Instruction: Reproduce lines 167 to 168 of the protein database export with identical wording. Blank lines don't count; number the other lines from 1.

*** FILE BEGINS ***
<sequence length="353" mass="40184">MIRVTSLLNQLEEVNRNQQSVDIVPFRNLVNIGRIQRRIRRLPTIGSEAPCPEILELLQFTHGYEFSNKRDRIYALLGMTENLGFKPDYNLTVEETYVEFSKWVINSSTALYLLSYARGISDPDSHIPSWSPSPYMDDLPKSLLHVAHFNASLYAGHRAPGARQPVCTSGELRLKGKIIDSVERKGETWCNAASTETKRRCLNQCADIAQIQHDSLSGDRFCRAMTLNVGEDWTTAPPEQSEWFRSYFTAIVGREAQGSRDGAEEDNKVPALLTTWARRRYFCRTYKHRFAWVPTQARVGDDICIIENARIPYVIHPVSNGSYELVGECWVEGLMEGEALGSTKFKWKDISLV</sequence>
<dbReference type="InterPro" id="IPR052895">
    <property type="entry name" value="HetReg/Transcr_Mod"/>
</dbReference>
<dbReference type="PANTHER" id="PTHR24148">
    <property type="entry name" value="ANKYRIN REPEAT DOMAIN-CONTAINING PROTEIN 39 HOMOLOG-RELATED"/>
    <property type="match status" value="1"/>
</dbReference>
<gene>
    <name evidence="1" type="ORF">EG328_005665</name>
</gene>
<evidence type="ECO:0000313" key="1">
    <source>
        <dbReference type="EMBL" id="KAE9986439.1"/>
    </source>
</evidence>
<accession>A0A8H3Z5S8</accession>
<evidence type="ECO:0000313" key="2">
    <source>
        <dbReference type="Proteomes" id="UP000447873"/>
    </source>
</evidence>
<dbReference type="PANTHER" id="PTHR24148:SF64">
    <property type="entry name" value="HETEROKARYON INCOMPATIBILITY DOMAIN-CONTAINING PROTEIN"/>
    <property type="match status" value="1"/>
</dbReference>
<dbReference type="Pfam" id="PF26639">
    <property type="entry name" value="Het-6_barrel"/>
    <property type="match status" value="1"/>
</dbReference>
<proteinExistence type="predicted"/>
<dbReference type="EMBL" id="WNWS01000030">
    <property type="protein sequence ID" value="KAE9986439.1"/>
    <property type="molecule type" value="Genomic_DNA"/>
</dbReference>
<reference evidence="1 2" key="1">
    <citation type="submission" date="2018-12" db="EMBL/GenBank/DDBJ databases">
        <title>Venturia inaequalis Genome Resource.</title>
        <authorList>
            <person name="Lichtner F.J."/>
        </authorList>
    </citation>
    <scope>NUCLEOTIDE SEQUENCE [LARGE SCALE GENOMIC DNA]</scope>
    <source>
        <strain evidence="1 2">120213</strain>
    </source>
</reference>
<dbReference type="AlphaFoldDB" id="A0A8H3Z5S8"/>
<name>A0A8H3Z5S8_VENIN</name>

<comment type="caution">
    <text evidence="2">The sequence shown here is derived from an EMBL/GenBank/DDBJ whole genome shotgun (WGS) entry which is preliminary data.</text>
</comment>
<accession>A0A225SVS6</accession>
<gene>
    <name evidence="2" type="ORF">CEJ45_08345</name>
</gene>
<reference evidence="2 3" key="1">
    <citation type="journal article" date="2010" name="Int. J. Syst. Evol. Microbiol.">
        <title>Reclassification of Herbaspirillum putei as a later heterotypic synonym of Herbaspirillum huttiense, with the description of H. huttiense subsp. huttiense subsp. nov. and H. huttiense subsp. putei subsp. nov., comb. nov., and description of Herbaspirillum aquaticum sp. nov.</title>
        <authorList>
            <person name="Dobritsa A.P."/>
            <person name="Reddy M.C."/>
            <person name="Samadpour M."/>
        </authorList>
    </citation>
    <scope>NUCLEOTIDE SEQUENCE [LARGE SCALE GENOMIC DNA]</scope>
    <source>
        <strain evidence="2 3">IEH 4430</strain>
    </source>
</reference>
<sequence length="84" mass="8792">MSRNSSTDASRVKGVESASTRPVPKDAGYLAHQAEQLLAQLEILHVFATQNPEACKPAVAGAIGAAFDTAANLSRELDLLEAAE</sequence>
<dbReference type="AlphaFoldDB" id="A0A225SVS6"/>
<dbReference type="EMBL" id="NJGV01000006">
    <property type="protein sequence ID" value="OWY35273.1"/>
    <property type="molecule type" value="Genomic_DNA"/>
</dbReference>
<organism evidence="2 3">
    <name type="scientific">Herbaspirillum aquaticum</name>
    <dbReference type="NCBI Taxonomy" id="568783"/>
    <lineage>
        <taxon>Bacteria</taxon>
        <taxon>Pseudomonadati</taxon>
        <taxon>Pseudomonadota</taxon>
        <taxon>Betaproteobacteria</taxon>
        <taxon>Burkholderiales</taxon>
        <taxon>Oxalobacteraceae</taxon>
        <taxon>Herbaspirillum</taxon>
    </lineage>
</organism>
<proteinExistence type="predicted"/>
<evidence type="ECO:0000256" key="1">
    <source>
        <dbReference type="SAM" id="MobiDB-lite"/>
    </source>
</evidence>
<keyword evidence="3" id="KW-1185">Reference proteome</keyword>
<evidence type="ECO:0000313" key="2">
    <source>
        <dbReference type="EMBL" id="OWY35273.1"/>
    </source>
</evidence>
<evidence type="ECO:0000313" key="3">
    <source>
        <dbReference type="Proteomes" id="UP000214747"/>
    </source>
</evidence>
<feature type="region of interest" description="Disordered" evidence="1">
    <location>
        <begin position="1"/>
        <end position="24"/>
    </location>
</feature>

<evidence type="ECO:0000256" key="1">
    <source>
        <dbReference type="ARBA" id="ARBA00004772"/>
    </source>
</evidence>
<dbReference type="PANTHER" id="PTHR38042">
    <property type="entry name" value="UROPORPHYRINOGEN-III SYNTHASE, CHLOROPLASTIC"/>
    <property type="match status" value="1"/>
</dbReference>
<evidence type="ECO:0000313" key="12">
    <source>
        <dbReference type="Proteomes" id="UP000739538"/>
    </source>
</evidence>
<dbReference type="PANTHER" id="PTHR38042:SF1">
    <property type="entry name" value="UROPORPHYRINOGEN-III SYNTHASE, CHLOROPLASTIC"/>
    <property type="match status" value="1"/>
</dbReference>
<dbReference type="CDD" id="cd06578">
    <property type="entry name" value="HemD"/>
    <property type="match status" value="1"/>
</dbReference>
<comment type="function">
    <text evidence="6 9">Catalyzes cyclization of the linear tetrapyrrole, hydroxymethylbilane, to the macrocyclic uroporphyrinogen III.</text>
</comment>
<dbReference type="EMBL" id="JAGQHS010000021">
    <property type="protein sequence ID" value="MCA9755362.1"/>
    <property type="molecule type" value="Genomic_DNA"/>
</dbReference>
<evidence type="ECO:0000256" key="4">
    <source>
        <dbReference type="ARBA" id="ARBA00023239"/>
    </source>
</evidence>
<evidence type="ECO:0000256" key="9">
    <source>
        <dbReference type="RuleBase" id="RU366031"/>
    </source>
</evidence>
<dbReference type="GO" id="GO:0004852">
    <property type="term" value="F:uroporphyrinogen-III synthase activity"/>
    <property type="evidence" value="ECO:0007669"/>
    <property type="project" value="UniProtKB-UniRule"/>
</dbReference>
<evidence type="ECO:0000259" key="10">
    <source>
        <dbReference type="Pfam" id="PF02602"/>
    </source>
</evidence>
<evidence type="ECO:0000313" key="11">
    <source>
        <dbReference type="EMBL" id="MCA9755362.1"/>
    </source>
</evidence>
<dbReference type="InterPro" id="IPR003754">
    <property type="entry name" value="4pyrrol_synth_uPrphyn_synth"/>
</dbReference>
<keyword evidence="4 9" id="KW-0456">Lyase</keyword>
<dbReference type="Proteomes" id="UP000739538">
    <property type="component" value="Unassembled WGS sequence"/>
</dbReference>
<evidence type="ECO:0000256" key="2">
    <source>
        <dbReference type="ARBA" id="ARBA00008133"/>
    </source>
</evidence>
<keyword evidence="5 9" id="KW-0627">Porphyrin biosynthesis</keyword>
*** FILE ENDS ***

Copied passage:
<dbReference type="InterPro" id="IPR003754">
    <property type="entry name" value="4pyrrol_synth_uPrphyn_synth"/>